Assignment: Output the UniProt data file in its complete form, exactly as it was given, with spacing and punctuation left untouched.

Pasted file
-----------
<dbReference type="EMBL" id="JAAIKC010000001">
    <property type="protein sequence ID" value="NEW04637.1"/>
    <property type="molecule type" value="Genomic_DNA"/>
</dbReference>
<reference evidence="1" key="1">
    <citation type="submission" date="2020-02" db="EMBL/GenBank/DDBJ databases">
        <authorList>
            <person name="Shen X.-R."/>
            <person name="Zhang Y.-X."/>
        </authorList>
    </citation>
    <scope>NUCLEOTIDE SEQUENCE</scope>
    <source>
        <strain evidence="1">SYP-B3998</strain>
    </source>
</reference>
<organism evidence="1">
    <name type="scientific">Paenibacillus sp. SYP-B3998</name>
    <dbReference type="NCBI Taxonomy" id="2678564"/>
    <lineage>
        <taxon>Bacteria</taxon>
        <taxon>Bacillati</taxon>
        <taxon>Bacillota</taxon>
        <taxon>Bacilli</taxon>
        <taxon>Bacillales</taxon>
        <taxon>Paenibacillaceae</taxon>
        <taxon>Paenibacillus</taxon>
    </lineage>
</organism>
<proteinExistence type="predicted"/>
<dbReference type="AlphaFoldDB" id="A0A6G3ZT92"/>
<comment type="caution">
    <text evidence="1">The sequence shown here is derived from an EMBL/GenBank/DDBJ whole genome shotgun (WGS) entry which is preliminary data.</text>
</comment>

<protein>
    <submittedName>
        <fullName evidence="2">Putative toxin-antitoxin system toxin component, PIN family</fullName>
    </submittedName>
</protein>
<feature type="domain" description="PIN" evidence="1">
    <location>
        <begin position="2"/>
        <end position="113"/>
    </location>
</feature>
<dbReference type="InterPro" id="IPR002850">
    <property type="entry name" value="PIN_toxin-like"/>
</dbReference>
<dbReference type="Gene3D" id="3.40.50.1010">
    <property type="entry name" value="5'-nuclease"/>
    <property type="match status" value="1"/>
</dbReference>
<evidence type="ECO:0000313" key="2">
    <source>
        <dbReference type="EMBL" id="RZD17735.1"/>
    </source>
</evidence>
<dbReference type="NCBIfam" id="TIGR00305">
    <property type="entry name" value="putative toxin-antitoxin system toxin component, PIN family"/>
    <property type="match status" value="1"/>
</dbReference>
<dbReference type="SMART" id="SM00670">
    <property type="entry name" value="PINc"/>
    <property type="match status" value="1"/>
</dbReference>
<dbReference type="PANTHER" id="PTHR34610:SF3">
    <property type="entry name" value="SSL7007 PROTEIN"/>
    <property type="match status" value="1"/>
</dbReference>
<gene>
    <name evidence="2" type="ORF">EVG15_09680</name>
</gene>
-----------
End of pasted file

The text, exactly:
<dbReference type="EMBL" id="JAAIKC010000001">
    <property type="protein sequence ID" value="NEW04637.1"/>
    <property type="molecule type" value="Genomic_DNA"/>
</dbReference>
<reference evidence="1" key="1">
    <citation type="submission" date="2020-02" db="EMBL/GenBank/DDBJ databases">
        <authorList>
            <person name="Shen X.-R."/>
            <person name="Zhang Y.-X."/>
        </authorList>
    </citation>
    <scope>NUCLEOTIDE SEQUENCE</scope>
    <source>
        <strain evidence="1">SYP-B3998</strain>
    </source>
</reference>
<organism evidence="1">
    <name type="scientific">Paenibacillus sp. SYP-B3998</name>
    <dbReference type="NCBI Taxonomy" id="2678564"/>
    <lineage>
        <taxon>Bacteria</taxon>
        <taxon>Bacillati</taxon>
        <taxon>Bacillota</taxon>
        <taxon>Bacilli</taxon>
        <taxon>Bacillales</taxon>
        <taxon>Paenibacillaceae</taxon>
        <taxon>Paenibacillus</taxon>
    </lineage>
</organism>
<proteinExistence type="predicted"/>
<dbReference type="AlphaFoldDB" id="A0A6G3ZT92"/>
<comment type="caution">
    <text evidence="1">The sequence shown here is derived from an EMBL/GenBank/DDBJ whole genome shotgun (WGS) entry which is preliminary data.</text>
</comment>

<protein>
    <submittedName>
        <fullName evidence="2">Putative toxin-antitoxin system toxin component, PIN family</fullName>
    </submittedName>
</protein>
<feature type="domain" description="PIN" evidence="1">
    <location>
        <begin position="2"/>
        <end position="113"/>
    </location>
</feature>
<dbReference type="InterPro" id="IPR002850">
    <property type="entry name" value="PIN_toxin-like"/>
</dbReference>
<dbReference type="Gene3D" id="3.40.50.1010">
    <property type="entry name" value="5'-nuclease"/>
    <property type="match status" value="1"/>
</dbReference>
<evidence type="ECO:0000313" key="2">
    <source>
        <dbReference type="EMBL" id="RZD17735.1"/>
    </source>
</evidence>
<dbReference type="NCBIfam" id="TIGR00305">
    <property type="entry name" value="putative toxin-antitoxin system toxin component, PIN family"/>
    <property type="match status" value="1"/>
</dbReference>
<dbReference type="SMART" id="SM00670">
    <property type="entry name" value="PINc"/>
    <property type="match status" value="1"/>
</dbReference>
<dbReference type="PANTHER" id="PTHR34610:SF3">
    <property type="entry name" value="SSL7007 PROTEIN"/>
    <property type="match status" value="1"/>
</dbReference>
<gene>
    <name evidence="2" type="ORF">EVG15_09680</name>
</gene>